Many EVs achieve much lower charging speeds above an 80% charge and because of this, it is rarely worthwhile to continue fast charging beyond 80%. For example, an EV with an advertised fast charging speed of 75kW will only achieve this from a charger capable of at least 75kW and when the EVs state of charge is below 80%. If you need those extra kilometres, then it may make more sense to have another shorter stop later in the journey at a lower state of charge than continuing to charge above 80%, as it may take longer.  

This is important to understand when you see claims of fast charging an EV in as little as 30mins. These claims often refer to typically charging between 20% and 80%. Meaning in a 60kWh battery EV, 36kWh can be added in those 30mins - sufficient for more than 200km of range.  

In a 60kWh EV you can leave home with 100% charge and at least a 300km range. After travelling 250km, you can stop for a comfort break and a 30min charge at a 75kW+ charger. You can now leave the charging station with 80% state of charge or 250km range. Therefore, even for the longest of journeys a short to medium range EV, a full battery and a 30min charge will get you almost anywhere in the country. And there are now many EVs on the market with real world range of 500km.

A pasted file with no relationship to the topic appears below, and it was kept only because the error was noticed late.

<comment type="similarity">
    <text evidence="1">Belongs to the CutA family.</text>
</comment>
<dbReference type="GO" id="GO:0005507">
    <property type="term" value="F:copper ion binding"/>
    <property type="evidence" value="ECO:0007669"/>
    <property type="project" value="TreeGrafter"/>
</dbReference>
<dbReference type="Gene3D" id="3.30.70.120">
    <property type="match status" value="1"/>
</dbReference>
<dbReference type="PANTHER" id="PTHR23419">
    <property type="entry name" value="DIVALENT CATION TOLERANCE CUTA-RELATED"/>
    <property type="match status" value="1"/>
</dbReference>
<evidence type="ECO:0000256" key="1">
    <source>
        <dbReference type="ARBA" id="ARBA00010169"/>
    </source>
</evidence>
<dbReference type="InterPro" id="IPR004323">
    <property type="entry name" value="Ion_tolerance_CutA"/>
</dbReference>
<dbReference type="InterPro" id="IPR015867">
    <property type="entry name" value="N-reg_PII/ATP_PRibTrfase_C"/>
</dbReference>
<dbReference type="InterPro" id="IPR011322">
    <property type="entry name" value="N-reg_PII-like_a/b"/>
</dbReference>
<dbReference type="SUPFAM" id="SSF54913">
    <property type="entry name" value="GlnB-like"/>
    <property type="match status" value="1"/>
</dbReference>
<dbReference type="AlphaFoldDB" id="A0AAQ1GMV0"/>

Cost of En Route Charging

You will likely pay above home rates and neighbourhood AC charging rates when utilising  ‘En Route’ chargers. However, we all know that journey times are important and fast charging speeds are a must, even if travelling for a relaxing break! 

Previously we showed how for every 100km the costs at home could be as low as €1.50 and for neighbourhood AC charging it would be approximately €7.50. But when using a High Power Charger (HPC) the cost can be closer to €10 for every 100km. Do note that the price varies significantly across providers and subscription plans, so if possible, make sure to shop around when deciding on which charge provider to use and avoid adding more charge than you really need at these expensive High-Powered Chargers.

Preparing for long-distance EV journeys

To help you on your path towards driving electric, here is an exercise to help you understand the requirements of travelling longer distances by EV.

  • Work out the charging capability of your favourite EV in kilowatts (kW), check with your dealer or information brochure for the specification of the EV.  

  • Map out a typical journey of say, 400km, from your home (for reference Dundalk to Tralee is approx. 400km). 

  • Identify the fast chargers along the routes and where might make sense for you to stop to take your break and benefit from a fast charge up to 80%. 

  • Visit SEAI’s page on Charging an EV for more information.  

You might find that you rarely, if ever, travel beyond that 300 - 500 km in a day. In which case, if you haven’t already invested in an EV, a smaller range battery will perfectly suffice. Purchasing an EV with the battery size that meets your needs will save you money and is more environmentally friendly.  

Think of an EV with a large battery as you would a seven-seater, when there’s only four in your family. Do you really need it?!